Paul Engels, Oene Hokwerda, Joseph Wouters, Rolf de Ruijter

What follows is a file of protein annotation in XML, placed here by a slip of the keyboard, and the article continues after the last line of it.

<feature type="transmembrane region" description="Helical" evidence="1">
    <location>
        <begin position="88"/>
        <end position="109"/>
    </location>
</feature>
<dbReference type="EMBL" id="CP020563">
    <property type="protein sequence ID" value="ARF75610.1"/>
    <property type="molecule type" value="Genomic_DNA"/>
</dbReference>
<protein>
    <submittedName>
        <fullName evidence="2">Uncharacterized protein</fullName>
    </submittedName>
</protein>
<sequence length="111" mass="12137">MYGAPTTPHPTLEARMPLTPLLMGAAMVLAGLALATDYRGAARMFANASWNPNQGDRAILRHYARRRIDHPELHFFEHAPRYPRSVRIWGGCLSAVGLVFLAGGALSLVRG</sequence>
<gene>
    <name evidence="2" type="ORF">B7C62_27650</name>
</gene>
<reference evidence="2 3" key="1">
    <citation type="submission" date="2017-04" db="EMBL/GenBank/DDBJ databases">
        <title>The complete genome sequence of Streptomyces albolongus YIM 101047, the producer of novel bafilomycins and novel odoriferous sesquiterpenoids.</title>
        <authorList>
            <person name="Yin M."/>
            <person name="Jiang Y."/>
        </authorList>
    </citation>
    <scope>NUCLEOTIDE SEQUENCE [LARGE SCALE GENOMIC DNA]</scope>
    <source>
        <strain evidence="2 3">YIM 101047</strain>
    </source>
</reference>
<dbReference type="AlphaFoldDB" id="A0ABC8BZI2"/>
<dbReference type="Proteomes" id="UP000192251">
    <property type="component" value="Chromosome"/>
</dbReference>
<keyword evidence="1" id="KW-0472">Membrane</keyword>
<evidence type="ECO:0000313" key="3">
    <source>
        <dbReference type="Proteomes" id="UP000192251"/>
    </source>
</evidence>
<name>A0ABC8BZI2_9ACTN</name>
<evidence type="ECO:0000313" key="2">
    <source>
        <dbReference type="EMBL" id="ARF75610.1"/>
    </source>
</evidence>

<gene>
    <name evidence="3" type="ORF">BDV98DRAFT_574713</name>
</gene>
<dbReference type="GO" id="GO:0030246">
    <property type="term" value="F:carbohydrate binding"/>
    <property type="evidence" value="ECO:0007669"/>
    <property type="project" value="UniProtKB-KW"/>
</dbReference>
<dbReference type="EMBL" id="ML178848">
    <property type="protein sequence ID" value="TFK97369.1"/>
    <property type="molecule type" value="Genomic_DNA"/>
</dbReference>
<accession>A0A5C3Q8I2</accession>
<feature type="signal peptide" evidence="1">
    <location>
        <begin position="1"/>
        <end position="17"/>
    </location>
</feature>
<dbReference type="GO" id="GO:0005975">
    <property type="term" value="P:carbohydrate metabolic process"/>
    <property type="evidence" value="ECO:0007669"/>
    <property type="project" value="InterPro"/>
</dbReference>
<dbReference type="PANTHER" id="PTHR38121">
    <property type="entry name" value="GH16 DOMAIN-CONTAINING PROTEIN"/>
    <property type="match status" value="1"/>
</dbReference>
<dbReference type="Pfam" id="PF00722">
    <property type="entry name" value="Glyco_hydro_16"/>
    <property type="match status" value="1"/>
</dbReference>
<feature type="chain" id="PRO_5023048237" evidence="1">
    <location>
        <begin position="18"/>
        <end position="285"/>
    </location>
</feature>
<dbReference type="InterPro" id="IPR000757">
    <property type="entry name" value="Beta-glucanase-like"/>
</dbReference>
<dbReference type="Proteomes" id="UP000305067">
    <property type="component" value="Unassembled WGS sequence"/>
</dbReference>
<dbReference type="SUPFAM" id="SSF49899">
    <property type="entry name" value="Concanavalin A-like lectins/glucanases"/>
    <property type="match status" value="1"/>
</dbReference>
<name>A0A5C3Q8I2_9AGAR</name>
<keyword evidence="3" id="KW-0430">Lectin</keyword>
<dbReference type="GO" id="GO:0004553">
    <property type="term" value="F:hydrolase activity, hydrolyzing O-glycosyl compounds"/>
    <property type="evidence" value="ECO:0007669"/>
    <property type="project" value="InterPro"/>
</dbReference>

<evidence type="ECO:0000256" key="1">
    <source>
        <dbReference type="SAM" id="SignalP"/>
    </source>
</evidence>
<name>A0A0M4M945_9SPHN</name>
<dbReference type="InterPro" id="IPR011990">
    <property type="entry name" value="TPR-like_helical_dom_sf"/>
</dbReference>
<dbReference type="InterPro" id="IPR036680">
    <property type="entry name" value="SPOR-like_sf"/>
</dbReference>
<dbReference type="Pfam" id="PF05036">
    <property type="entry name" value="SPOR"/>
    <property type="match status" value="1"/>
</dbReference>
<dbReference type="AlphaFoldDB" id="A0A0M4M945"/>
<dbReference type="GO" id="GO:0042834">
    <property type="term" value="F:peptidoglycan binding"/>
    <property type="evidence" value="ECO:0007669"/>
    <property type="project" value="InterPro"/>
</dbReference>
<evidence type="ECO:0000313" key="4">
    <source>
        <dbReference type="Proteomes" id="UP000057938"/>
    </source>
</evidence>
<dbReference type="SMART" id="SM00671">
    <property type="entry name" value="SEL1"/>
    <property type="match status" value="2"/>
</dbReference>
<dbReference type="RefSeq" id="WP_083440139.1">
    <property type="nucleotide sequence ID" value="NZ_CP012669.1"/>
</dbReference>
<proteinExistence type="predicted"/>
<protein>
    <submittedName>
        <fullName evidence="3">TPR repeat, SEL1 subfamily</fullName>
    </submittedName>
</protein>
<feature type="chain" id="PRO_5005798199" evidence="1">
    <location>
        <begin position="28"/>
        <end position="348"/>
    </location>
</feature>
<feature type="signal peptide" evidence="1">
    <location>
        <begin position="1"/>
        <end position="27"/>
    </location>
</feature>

Actually the use of a saddle seat seems of increasing popularity as working stool in dental practice and training in dental schools as well. Its advantages in comparison to usual stools are communicated with the suggested comfort of a horse saddle. The critical question is whether these are true. A closer look on the various aspects of sitting on a horse saddle and a dental saddle will give answers. Our analysis shows how a saddle is used on horseback and that the design is meant to enable the horseman or horsewoman to ride. Sitting on a horseback and riding dressage is a very active and dynamic sport, constantly demanding physical adaptation of the bodies of both rider and horse. Practising dentistry should be done in an as dynamic posture as possible also. However, a static working posture cannot be avoided during lasting fine neuro-motor movements of the practitioner during patient treatment. Prolonged use of a saddle chair promotes the unfavourable consequences of this static working posture. Therefore the few advantages of a saddle chair are overshadowed by its disadvantages and these are very likely causing musculoskeletal disorders: Introducing a saddle chair in the dental office is as inviting a Trojan horse to come in.